Friday, July 13, 2018

Hear It from a Girl Scout: Preparing Tomorrow’s Engineers and Scientists

From 2013 to 2017, Girl Scouts of the USA partnered with Arconic Foundation to provide ten Gold Award Girl Scouts with the Arconic Chuck McLane Scholarship in recognition of their cutting-edge projects related to science, technology, engineering, or math (STEM). In 2016, Morgan Barron of Girl Scouts of Utah received the scholarship for her project on water conservation devices. She went on to enter the global sustainability and development cohort at the University of Utah in fall 2016 to study mechanical engineering.

From mentoring first-generation college students in STEM to facilitating engineering-based international humanitarian relief efforts, Morgan is spending her college years empowering kids and making a lasting influence on local communities. As she approaches the midway point of her undergraduate career, we caught up with her about her college experience so far and her plans for the future.

What have you been up to, and how are your STEM studies going?
Finishing my fourth semester at the University of Utah, I have full major status in the mechanical engineering program. This past year, I enrolled in a computer problem-solving lab in which my team and I built and programmed a robot. I gained skills necessary to my engineering aspirations: how to program with an Arduino Romeo and how to code in C and MATLAB. I will continue to develop my programming skills this upcoming fall semester, as I am enrolled in an advanced computing class.

This summer, I joined the Minuteman Missile Sustainment Team as an intern. I have had the opportunity to work with professional engineers on meaningful design projects that benefit our national security. I plan to continue working on national defense projects professionally, as I have been accepted into the U.S. Department of Defense’s SMART Scholarship Program.

What challenges have you faced, and how did you overcome them?
Beginning my first semester at the University of Utah, I struggled with academic tunnel vision, and by focusing exclusively on my coursework, I isolated myself. My initial approach to combat my self-inflicted loneliness was rather simplistic: I joined study groups, increased my involvement with on-campus organizations, and attended campus-sponsored events. Connecting with my peers and professors made school much more enjoyable, as some of them have become mentors and friends.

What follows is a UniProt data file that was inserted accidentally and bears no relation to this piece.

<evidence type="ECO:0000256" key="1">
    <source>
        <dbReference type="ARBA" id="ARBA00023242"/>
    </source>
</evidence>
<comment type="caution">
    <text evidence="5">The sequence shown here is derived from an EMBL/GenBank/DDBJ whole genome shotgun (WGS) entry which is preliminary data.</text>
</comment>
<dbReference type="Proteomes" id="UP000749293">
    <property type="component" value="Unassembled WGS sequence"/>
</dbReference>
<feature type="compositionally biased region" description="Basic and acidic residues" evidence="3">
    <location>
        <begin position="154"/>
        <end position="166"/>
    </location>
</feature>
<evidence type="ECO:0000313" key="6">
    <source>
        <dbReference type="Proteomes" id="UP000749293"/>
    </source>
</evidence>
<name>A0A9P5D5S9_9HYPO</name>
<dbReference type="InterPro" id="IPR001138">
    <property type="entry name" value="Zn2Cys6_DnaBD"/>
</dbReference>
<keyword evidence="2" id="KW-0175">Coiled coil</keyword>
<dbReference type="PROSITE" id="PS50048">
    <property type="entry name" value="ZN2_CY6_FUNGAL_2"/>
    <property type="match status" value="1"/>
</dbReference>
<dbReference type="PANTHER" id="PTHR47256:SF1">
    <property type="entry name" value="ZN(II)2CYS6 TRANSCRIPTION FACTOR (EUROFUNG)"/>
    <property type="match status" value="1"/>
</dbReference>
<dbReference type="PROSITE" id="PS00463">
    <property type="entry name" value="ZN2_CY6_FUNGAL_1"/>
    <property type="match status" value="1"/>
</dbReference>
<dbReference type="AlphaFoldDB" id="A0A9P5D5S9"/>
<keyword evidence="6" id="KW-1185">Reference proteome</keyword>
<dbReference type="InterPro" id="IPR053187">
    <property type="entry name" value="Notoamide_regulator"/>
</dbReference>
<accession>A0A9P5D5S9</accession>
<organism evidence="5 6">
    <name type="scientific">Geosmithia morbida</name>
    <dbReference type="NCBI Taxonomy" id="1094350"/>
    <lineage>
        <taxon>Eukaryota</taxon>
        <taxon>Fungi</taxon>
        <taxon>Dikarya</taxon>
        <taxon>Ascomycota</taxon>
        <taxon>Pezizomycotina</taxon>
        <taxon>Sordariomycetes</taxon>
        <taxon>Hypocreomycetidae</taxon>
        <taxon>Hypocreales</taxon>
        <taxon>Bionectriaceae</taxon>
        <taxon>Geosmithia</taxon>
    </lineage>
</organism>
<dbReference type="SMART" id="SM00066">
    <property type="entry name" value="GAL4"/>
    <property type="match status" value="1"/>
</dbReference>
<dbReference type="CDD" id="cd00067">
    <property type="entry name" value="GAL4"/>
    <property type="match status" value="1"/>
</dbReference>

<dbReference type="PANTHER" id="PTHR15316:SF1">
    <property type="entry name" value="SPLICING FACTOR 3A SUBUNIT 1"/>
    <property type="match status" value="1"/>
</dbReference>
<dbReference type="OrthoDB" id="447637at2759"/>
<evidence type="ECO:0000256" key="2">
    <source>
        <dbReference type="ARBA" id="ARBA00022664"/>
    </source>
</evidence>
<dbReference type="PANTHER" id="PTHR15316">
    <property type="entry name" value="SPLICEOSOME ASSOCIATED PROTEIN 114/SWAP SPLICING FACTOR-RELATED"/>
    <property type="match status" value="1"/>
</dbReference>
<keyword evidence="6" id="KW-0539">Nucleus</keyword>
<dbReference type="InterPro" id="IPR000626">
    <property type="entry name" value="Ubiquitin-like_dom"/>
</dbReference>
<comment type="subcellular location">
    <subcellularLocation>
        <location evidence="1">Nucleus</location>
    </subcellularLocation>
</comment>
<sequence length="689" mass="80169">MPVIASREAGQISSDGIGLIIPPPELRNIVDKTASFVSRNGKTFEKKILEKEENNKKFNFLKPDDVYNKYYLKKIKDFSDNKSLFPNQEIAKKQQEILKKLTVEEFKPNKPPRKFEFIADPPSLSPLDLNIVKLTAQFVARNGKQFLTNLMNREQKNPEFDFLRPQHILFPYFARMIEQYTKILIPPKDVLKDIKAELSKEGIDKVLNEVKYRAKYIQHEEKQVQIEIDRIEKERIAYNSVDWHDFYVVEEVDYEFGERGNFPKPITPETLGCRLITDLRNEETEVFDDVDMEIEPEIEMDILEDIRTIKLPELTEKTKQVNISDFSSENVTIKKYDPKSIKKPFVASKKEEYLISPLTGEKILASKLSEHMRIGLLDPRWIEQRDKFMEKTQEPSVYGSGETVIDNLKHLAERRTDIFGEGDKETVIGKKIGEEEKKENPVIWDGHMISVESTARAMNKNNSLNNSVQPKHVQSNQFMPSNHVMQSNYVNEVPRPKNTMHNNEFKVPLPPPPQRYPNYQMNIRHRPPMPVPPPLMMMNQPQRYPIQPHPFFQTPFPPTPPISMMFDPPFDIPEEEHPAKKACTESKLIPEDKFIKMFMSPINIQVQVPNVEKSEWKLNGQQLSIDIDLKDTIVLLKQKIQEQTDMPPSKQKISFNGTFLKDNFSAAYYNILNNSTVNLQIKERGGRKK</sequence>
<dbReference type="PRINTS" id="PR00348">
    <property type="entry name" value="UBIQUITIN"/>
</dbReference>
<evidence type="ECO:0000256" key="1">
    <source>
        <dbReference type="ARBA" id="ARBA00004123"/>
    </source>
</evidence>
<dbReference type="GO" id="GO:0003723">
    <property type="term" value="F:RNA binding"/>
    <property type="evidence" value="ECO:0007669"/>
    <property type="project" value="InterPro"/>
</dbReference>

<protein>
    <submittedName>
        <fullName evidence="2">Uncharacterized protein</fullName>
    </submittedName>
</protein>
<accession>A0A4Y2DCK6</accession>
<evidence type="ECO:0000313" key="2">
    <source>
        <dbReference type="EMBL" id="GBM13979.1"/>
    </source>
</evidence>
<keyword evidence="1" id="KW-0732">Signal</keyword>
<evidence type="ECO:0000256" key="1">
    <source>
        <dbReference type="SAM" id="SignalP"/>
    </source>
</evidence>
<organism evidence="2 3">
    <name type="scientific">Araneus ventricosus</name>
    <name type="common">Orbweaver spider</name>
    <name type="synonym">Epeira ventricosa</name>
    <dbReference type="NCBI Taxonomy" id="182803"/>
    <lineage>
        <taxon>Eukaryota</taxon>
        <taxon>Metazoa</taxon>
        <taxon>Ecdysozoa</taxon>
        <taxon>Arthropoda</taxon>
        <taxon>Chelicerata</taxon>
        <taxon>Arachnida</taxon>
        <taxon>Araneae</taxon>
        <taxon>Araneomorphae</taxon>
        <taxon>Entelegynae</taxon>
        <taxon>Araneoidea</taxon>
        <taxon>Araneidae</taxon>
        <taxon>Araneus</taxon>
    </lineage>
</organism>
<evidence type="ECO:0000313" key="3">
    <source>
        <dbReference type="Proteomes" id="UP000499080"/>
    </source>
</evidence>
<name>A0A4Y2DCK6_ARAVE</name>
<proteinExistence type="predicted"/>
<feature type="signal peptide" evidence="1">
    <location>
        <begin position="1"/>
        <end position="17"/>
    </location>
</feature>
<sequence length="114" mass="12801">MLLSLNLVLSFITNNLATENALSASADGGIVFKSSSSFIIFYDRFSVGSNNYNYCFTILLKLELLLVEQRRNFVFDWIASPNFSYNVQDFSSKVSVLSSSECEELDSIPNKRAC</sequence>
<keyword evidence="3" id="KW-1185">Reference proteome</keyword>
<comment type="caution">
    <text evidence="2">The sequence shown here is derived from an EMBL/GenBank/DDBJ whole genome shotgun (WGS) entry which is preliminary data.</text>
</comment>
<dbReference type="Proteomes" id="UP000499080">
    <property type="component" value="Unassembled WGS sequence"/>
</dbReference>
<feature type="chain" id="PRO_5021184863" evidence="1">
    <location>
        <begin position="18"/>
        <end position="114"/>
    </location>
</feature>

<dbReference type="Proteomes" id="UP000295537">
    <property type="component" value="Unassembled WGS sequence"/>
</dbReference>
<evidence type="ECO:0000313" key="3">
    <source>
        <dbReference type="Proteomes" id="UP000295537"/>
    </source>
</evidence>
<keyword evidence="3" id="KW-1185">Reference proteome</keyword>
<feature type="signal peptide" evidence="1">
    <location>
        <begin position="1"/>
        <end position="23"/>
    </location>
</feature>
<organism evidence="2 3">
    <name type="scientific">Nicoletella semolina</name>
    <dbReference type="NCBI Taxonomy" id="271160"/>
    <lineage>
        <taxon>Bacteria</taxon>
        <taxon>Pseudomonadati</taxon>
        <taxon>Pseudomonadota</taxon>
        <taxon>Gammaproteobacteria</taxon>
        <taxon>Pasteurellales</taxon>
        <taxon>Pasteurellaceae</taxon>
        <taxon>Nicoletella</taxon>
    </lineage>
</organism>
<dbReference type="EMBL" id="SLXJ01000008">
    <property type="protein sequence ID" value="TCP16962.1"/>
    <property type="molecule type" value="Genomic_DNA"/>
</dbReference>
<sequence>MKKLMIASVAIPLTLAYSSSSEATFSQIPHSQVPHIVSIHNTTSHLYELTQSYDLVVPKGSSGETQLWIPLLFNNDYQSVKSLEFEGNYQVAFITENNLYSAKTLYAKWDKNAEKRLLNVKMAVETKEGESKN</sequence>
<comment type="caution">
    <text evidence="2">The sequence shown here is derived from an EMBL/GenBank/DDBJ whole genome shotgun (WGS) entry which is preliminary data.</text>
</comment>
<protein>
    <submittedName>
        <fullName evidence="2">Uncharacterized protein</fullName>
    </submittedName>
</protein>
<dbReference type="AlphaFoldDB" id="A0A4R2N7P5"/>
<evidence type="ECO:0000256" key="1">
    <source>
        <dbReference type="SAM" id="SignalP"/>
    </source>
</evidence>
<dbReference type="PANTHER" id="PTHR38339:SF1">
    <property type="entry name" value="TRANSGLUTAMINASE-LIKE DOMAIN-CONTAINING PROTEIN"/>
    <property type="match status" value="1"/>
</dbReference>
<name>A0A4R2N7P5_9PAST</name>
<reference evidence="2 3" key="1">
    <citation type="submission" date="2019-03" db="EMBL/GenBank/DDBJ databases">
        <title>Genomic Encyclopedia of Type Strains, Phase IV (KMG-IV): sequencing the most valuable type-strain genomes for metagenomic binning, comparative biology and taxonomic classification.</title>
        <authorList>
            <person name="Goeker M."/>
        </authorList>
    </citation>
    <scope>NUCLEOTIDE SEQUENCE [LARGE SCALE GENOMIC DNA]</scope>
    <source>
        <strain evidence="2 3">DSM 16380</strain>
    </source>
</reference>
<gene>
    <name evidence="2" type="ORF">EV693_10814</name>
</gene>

Looking back, how has Girl Scouts and the Arconic Chuck McLane Scholarship impacted your college experience?
At the risk of sounding cliché, I would not be who I am today if it wasn’t for Girl Scouts. Through Girl Scouts, I gained mentors who provided the scaffolding I needed to develop as a leader and opportunities to exercise my leadership skills. I learned the importance of personal advocacy and became confident in my ability to create meaningful, positive change, and I was introduced to a diversity of ideas by interacting with girls of different backgrounds and perspectives. The majority of impactful experiences I have been afforded have been either a direct or indirect benefit of participating in Girl Scouts.

Thanks to the generosity of the Arconic Foundation, I do not have to work to pay for my studies. This has allowed me to focus on my classwork, serve as the outreach co–vice president for the University of Utah’s Society for Women Engineers, write for the Daily Utah Chronicle’s opinion desk, and work for the University of Utah’s Science and Engineering Fair for elementary through high school students.

How do you take the lead?

As a 2018 recipient of the Congressional Gold Medal award, I am dedicated to improving my community. I have been highly involved with outreach through the University of Utah’s Center for Science and Math Education (CMSE) and the Society of Women Engineers. As a participant in my regional STEM fair during my elementary and secondary education, I joined CSME to help facilitate the University of Utah’s Science and Engineering Fair. I read paperwork to ensure the safety of student researchers and organize awards to recognize students’ excellence.

In my position at the Society of Women Engineers, I work to sponsor two Girl Scout Nights (GSNs) for Girl Scouts of Utah and host two Day in the Life of an Engineer (DITL) events for high school girls. We had over 100 Girl Scouts participate at GSNs this year, where they explored the engineering design process and learned how STEM is relevant in their daily lives. I also worked to revitalize the Society of Women Engineers’ DITL event (in November 2017), bringing 70 high school girls to the University of Utah to explore engineering disciplines through experiential learning and mini lectures. I am proud to say that I am facilitating the training of future engineers and scientists.

Through the Arconic Chuck McLane Scholarship, I am able to pursue an education to continue developing my STEM toolbox. I am personally grateful that Girl Scouts and the Arconic Chuck McLane Scholarship champion women in STEM by providing opportunities and funding for higher education.

Girl Scouts offers the best leadership development experience for girls in the world. Because everything a Girl Scout does centers around STEM, the outdoors, life skills, or entrepreneurship and is designed to meet her where she is now and then grow along with her. Explore what the other Arconic Chuck McLane Scholarship recipients have accomplished as part of Girl Scouts, and learn more about the Girl Scout difference.